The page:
Welcome to 2024, with very best wishes to all for both a happy and prosperous New Year. Sadly the former is probably more realistic than the latter, but there is nothing wrong with hoping.

Just where did 2023 go? It certainly does not seem like 12 months ago that I was writing copy for the January 2023 edition of South East Farmer. Everyone says that it is sign of getting older, but I’m not convinced. I suspect that the very variable weather of last year has something to do with it; seasons were just not what they should have been, nor where. We had no proper summer and the beginning of autumn was both hot and incredibly dry, more like July. For us at least in north west Kent the autumn flush of grass never did materialise; weather wise, 2023 certainly proved to be a rather interesting and challenging year. It would be nice to think that we might be able to look forward to a ‘normal’ 2024, but I’m not sure that anyone is able to define just what normal is any more.

Nevertheless, in spite of the vagaries of the British weather, particularly the somewhat difficult late summer and early autumn, our ewes have entered the winter in remarkably good condition, very much better than I expected, with a few just pushing the top end of the optimum body condition score (BCS). 

Everything about the weather and its impact on grass growth says that they should have struggled more; I’m pleased that they didn’t, but there is something just a bit odd going on. It is something that I and, to be fair, others, have noted on a number of occasions in previous years; that sheep, or certainly our sheep, respond to a challenge. They seem to have the ability to up a gear in terms of efficiency. It may be a breed effect or a strain within a breed; I’m fairly sure that not all breeds have the same level of resilience or will respond to challenging conditions in quite the same way. 

Our sheep are certainly not spoilt. They may get a bit of hard feed from time to time, but that tends to be strategic in response to particular conditions; we do run on a limited area of permanent pasture on poor and shallow soils, with the added issue of a fairly solid layer of ironstone just 12 to 14 inches below the surface. Grass growth, quality and availability can present a significant issue in certain weather conditions; as a result a bit of hard feed is our equivalent of buying in a bit more grazing.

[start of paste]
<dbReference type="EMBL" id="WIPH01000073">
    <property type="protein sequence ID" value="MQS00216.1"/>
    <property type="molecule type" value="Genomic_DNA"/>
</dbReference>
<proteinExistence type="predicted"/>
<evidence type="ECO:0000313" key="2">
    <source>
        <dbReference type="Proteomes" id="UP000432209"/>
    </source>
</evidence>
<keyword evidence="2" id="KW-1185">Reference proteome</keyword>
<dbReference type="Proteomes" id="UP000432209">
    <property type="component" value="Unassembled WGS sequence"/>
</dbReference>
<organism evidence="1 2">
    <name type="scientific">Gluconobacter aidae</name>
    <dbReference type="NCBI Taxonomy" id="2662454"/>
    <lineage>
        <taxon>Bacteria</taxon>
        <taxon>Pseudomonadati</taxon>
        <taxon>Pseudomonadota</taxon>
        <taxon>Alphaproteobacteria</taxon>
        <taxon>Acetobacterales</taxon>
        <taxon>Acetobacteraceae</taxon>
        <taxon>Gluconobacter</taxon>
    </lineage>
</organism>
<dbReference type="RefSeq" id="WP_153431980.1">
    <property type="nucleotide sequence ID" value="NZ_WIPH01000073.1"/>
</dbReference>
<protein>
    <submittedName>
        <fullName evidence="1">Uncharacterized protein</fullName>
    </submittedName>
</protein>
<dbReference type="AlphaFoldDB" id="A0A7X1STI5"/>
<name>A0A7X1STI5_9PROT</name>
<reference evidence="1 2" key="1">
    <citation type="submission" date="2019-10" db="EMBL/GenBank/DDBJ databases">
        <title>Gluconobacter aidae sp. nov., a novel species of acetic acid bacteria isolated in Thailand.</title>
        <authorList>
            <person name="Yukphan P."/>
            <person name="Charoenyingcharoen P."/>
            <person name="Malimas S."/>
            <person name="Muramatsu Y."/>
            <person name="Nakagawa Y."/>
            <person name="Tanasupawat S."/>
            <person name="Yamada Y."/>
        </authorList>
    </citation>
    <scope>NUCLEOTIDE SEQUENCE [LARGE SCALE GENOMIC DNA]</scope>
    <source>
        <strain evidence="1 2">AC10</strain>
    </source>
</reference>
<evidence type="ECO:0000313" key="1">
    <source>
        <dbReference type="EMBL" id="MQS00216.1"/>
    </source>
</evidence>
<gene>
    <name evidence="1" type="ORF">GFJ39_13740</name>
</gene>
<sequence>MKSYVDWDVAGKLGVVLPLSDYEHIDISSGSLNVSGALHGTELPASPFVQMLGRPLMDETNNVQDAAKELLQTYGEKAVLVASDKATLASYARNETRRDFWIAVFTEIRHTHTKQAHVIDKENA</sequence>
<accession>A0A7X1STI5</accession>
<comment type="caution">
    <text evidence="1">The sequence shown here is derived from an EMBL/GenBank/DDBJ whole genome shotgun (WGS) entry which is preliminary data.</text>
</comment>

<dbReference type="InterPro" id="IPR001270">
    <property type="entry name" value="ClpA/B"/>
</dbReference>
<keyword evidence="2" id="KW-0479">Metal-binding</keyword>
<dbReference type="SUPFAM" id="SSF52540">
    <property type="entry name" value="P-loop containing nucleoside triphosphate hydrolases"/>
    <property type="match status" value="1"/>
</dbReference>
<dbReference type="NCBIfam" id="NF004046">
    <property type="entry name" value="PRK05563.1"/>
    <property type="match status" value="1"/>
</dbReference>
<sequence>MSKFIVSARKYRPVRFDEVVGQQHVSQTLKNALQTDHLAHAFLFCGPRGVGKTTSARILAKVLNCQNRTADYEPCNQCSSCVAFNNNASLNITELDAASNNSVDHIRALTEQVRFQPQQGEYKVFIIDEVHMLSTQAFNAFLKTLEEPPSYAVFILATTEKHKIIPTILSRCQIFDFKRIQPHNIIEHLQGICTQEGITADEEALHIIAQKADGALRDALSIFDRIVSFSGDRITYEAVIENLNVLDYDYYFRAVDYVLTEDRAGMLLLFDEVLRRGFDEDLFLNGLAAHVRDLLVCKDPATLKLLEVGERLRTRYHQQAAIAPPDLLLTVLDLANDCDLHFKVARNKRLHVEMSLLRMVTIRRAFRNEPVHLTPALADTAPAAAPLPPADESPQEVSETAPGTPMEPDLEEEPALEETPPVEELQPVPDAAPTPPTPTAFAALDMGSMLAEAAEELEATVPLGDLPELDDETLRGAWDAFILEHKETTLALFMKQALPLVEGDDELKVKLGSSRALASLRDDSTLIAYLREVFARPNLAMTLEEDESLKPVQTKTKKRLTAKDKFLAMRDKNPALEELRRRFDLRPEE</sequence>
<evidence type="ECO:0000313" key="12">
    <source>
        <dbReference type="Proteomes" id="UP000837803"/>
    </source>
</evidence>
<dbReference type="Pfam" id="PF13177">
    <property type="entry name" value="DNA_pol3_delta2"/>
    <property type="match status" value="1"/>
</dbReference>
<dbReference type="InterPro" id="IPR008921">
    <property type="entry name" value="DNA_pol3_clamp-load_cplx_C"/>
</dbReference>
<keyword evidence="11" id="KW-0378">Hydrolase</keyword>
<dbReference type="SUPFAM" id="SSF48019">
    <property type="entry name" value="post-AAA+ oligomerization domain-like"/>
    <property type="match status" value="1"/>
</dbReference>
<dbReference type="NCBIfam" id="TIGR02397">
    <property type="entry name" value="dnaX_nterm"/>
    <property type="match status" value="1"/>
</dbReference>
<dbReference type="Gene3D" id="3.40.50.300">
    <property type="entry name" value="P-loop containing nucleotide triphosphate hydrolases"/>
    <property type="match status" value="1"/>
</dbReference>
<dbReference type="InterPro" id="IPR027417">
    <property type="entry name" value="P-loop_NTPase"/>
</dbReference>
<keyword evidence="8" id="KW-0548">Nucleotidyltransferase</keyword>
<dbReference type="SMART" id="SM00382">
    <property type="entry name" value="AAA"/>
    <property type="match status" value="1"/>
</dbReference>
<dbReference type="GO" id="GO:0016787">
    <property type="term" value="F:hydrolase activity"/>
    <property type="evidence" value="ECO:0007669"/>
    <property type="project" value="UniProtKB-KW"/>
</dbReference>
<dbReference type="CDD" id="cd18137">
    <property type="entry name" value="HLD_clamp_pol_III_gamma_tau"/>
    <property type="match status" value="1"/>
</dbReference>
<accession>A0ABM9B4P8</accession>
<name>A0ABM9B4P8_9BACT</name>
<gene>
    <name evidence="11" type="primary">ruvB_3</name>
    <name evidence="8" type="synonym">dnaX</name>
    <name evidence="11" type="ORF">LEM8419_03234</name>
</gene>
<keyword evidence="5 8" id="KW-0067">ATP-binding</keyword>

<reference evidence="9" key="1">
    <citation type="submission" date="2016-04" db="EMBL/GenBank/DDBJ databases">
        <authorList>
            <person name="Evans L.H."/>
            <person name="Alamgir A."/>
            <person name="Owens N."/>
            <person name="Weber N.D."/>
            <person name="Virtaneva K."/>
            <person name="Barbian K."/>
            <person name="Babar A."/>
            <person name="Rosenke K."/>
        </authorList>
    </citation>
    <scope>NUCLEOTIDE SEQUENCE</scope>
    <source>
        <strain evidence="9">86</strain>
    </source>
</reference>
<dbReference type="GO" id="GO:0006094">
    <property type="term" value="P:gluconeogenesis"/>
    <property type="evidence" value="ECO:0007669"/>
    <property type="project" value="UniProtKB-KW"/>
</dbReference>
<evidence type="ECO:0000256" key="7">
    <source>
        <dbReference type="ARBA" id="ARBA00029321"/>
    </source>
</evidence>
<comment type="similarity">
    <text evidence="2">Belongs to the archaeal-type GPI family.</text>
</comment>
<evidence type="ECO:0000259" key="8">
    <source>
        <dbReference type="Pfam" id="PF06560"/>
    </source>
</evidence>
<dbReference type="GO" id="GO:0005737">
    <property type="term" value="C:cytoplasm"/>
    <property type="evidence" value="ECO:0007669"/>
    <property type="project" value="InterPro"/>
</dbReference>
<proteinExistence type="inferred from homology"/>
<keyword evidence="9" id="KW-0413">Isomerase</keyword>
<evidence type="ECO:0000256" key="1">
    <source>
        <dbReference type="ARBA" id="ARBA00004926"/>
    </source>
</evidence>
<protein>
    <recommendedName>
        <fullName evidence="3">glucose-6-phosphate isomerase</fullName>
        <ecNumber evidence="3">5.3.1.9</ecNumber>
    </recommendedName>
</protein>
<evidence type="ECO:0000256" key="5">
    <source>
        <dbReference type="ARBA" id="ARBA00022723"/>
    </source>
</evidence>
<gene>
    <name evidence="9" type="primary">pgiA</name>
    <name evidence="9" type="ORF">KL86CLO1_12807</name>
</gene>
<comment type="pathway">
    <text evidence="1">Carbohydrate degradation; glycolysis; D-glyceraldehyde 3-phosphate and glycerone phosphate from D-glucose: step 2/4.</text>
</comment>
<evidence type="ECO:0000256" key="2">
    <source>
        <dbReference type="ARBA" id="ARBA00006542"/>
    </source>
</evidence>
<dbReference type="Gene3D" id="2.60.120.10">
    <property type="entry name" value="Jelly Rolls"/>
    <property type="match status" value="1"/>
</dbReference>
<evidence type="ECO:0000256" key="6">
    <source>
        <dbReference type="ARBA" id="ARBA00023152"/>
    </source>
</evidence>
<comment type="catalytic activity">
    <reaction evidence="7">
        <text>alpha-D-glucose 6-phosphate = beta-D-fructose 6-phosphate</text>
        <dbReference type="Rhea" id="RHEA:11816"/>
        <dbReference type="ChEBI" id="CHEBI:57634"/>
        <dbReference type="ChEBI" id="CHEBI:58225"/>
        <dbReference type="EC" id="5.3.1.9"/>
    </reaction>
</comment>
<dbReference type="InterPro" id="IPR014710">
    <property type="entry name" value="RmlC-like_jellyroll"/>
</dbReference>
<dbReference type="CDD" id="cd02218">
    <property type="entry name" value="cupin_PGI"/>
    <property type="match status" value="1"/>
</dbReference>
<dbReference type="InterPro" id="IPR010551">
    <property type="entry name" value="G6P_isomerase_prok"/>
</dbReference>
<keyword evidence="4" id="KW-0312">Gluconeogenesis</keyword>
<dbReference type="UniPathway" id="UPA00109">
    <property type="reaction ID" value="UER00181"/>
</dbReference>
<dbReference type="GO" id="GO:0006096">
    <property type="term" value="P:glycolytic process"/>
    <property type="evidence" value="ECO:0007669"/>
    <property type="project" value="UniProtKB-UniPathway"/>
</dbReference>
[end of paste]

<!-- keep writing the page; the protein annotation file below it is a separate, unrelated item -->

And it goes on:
Close monitoring of BCS certainly helps to monitor how well they are coping and on occasions I know that we have challenged them a little too much. I am, however, confident that by regular challenges I have been able to produce more efficient ewes, and although it has been the phenotype that has been tested there has been an impact in terms of how various genes have been expressed, changes that certainly seem to have been passed onto subsequent generations; epigenetics in action. 

It is a policy that has also had a significant impact on tightening up lambing; by applying a selection preference (not a rigid criteria) for replacements from the most precocious and fecund ewes, we have managed to reduce the duration of lambing for the Llleyn from an average of 23 days between 1916 and 1918 to less than 20 days for the past five years, with no empties for the past four years. Lambing outside, this tightening up has proved useful and makes management for the rest of the season somewhat easier and straightforward; something of course that, realistically, is only achievable with a closed flock. 

This autumn all the Lleyn ewes went to the tup in less than a fortnight and no returns. Ordinarily I would pull the tups out after 21 days, but with such a quick take I left them in for an extra 10 days, so it’s finger crossed now that they have all held, but who knows? Sheep being sheep, of course, it could easily all fall apart this season, but I hope that my relative confidence is deserved and that they don’t let me down. The Herdwick, of course, are a law unto themselves, however. They will do what they do, but should commence lambing about a week after the Lleyn have done. That said, in spite of being slow to get going, they do, once they get started, tend just to get on with things fairly rapidly.

My apologies for part of last month’s Sheep Topics. Things got a bit muddled in the editing (my editing); it was, of course, Neolithic migrants that first brought agriculture and sheep to Britain’s shores. The Celts arrived some 3,000 years later, not that they didn’t make some contribution to our, by then, native sheep population; the Celtic sheep were basically the same as the initial introductions, but several thousand years of separate breeding did mean that they represented a significant infusion of fresh genetic material, which would have had considerable benefits. 

Further apologies to Norfolk Horn breeders. I did say that the black-faced sheep introduced by the Saxons made little contribution to British sheep breeds, forgetting that they were almost certainly the antecedents of the Norfolk Horn, now a rare breed but without which we would not have the Suffolk. In my favour, however, due to the close proximity of the Saxon homeland to the Vikings, they were probably very similar, if not the same type of sheep as those that were introduced later by Viking settlers.

Happy New Year to one and all. May your lambings be a success and your sheep thrive.